Earlier this fall, it was revealed the Jay High School Unified Sports program, led by Kyle Mather, was recognized as one of 30 top programs in the United States.
It is the only school in Oklahoma to have earned that recognition.
The ESPN sports channel picked the top 30 each year for their honor roll.
Ten areas of accomplishment are measured, the level attained in those areas and how consistently those levels are maintained form the basis for the decision.
This is the second national commendation that has been awarded to Jay teams this year.
Earlier this year, the Fighting Peacocks, a unified baseball team from Jay won gold in Seattle, Washington Special Olympics.
Though the Peacocks are a community team, not high school, the unified teams are of the same composition.
The Fighting Peacocks had a ceremony on the Jay courthouse lawn on July 11, recognizing their earning gold.
More about unified sports
They are composed of half special needs athletes and half partners where they compete alongside each other.
The Jay high school program encompasses many more sports in the program: basketball, volleyball, soccer, bocce, football, track and field.
Mather has been leading the program for six years.
He began with eight participants and has grown it to 49 this year.
The partners volunteer to be a part of the program.
Kathryn Francis, director of Special Olympics of Oklahoma, let Mather know a few weeks earlier, but told him he had to keep it a secret until the official announcement could be made on Sept. 13.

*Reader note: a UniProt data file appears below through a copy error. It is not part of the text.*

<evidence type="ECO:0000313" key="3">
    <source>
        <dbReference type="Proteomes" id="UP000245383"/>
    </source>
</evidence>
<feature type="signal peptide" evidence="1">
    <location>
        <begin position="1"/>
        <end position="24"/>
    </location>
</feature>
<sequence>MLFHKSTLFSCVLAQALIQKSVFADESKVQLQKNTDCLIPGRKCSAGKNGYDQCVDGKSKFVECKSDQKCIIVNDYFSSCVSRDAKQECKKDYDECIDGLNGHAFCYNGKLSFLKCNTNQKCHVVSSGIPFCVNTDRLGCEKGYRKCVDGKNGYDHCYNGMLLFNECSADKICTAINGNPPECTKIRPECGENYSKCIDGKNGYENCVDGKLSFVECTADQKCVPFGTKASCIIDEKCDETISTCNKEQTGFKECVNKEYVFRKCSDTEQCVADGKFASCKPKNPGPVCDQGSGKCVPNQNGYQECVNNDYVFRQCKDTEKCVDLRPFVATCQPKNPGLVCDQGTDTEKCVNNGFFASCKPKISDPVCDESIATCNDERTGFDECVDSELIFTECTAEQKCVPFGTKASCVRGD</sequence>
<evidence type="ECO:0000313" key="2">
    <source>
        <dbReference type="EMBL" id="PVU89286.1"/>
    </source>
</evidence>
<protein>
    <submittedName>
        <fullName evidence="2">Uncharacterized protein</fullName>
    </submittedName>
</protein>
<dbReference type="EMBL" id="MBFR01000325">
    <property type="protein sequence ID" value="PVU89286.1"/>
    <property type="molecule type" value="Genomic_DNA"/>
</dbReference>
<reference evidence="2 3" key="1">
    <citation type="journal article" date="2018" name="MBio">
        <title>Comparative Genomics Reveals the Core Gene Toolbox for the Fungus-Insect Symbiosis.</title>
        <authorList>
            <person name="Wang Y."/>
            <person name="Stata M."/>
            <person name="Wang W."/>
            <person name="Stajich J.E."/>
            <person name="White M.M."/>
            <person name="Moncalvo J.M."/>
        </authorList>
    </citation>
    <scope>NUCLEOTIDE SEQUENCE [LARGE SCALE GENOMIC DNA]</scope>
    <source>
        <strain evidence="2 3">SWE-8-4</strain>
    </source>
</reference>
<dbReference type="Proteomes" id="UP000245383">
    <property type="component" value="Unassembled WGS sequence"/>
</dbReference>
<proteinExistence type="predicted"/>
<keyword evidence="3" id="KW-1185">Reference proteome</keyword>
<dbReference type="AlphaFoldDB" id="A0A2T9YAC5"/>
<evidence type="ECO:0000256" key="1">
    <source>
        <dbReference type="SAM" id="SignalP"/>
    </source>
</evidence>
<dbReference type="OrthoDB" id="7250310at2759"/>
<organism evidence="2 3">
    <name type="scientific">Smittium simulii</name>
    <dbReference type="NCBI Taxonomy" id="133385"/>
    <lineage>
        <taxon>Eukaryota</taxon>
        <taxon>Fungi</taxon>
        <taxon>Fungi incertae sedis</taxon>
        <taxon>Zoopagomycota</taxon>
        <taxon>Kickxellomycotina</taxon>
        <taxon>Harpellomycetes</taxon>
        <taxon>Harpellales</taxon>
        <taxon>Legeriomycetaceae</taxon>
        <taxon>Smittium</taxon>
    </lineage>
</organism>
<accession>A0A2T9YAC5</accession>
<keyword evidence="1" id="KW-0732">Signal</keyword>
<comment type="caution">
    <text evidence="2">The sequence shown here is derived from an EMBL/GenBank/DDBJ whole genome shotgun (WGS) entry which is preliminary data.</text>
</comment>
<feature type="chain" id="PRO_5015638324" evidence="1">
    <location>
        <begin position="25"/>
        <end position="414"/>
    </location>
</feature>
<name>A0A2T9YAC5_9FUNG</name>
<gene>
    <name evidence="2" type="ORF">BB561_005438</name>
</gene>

Mather told his kids "You know how lousy I am at keeping secrets and it was killing me not to able to shout it out, put it on Facebook, to tell everyone."
"I am so proud of you. Each of you made this happen, not me," he told his players. “I pushed you hard, but you put in the work and you are the best in the country.
“I always told you, you are the best. Now here's proof you are."
The national banner will arrive in spring and be hung in Bulldog Arena along with the other championship banners earned by Jay High School students.
Kennah Wheeler, a sophomore volunteer, is part of the volleyball team.
She has been a part of the program for three years, since she was asked to join in the seventh grade by the assistant principal.
This is Michael Vaughn's first year. He said he joined because he "wanted to help" and it is "pretty fun."
Vaughn partners in volleyball, but he also additionally competes on Jay's wrestling and basketball team.
Chanel Morehead, a senior in her second year partnering, said "it develops a spot in your heart for the little kids."
She shares in volleyball, basketball and soccer unified sports.
Joey Lunsford, a sophomore partner, said "his mom helped in the program and talked him into it."
He has gone "all in" as he tries to be a part of all unified sports teams. Why all the sports?
"Because it is beautiful fun," he said.